Subaru B9 Tribeca SE5
Subaru grille is common to the entire range
- Good handling and ride balance
- Engine is smooth and musical
- Attractive interior design
- High specification as standard
- Gearbox is awkward in automatic mode
- Front seats lack sufficient padding
- Exterior styling has narrow appeal
- Running costs likely to be high
Subaru is marching boldly into a whole new segment with its B9 Tribeca, the first full sized SUV to come from the Japanese firm. It combines familiar styling cues with the tried and tested mechanical layout, and aims straight at the key players in this highly competitive market.
Despite its all-new body and the first SUV from the firm, the Tribeca is instantly recognisable as a Subaru, mainly thanks to the prominent grille, designed to echo Subaru's aeronautical heritage. A prominent crease runs down the flanks to the rear where it flows into the rear lights, and while it is certainly a distinctive design, it may not find favour with all buyers.
Inside the Tribeca benefits from an all-new cabin, and one that should easily meet the expectations of a luxury SUV buyer. On SE versions the cabin is finished in good quality leather, and a mix of light colour fabrics and silver plastics creates a welcoming environment. The Tribeca is also very well specified, with a comprehensive range of equipment even on the entry level version.
Mechanically the Tribeca sticks to the same template that underpins the rest of the Subaru range. A flat configuration engine, in this case the flat six seen the in Legacy, is mounted low in the engine bay for good weight distribution, and is mated to a permanent four wheel drive system. The standard five-speed automatic gearbox has also been retuned for this application, and comes with a manual mode enabling the driver to control the shift points.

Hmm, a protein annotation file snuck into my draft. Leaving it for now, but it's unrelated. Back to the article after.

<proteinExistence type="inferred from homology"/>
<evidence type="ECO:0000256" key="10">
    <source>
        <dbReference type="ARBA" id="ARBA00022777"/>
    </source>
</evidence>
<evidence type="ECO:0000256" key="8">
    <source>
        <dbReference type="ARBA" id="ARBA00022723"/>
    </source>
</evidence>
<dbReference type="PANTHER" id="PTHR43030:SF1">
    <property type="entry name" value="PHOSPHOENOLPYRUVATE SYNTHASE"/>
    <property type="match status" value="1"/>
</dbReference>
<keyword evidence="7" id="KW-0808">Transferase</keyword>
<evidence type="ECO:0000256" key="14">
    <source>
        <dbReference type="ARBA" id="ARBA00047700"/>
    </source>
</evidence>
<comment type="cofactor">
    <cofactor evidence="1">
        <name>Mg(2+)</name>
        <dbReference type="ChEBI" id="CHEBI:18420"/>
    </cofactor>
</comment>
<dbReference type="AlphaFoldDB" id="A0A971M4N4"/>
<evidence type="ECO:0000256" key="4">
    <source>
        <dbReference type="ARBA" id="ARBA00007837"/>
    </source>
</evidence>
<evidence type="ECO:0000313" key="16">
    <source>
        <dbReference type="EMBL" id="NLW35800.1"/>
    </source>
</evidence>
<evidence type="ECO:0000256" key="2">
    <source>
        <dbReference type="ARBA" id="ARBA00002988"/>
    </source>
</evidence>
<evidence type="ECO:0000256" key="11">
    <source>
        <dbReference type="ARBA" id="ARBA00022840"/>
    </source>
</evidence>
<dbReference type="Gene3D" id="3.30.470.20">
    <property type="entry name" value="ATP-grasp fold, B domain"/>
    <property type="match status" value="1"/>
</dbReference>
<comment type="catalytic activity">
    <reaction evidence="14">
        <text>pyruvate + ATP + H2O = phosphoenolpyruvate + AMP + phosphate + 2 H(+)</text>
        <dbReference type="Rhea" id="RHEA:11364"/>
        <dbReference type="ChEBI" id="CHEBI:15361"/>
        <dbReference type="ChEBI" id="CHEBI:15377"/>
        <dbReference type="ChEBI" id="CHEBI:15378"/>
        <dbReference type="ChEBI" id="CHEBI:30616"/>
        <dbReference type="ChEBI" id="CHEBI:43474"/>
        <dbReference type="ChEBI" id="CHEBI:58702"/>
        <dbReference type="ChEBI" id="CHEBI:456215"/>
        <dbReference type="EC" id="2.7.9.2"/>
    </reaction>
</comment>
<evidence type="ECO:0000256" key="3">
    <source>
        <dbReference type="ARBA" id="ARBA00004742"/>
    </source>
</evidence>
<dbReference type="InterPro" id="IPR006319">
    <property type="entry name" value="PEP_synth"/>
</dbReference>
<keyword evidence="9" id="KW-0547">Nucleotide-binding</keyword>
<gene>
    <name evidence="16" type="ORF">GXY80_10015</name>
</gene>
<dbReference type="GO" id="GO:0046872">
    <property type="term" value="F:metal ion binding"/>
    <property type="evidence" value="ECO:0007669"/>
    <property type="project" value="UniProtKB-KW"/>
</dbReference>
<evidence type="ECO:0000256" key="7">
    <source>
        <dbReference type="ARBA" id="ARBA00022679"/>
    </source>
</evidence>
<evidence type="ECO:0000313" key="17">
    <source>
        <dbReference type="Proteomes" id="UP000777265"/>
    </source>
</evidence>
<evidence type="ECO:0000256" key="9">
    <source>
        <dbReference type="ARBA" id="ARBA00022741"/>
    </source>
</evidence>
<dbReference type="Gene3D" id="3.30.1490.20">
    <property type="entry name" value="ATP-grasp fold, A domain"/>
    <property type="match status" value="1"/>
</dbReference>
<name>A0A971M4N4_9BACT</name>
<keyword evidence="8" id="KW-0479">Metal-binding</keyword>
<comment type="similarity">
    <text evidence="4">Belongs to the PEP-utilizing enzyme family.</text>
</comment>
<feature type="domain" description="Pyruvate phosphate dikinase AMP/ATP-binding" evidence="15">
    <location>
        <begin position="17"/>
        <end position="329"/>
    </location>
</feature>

A vital feature for the Tribeca is the option of a seven-seat model, called the SE7. It adds an additional pair of seats at the rear of the vehicle, and access to these seats is through the rear doors. Five seat versions carry three passengers across the rear row of seats.
Our verdict on the Subaru B9 Tribeca SE5
The Tribeca is a strong overall package, with its good design, high specification and quality finish. However, details such as the exterior styling and the mismatched engine and gearbox may put some buyers off. However, the Tribeca has a lot to offer and is worth considering by any buyer in the market for an SUV of this size.
The Tribeca is likely to be a relatively expensive car to run, thanks to the vehicles high purchase price, worse than average fuel economy and insurance costs.
Space and practicality
The Tribeca is longer than most of its rivals, with the result being good levels of space. Legroom is very generous both front and rear, while the boot space is also very good. There are also a number of storage areas in the front of the cabin.
Controls and display
The layout inside the Tribeca is very good, with a set of clear and attractive instruments, easy to use controls and uncluttered design. All the buttons and switches operate with smoothness and quality too, giving a strong impression of quality.
This is a high priority for an SUV, and the Tribeca achieves a good standard. Noise levels are low, even at higher speeds, and unless extended the engine is quiet too. The ride quality is good if not exceptional, soaking up most road imperfections. The front seats felt a little short on padding in the test vehicle however, and may not suit all passengers.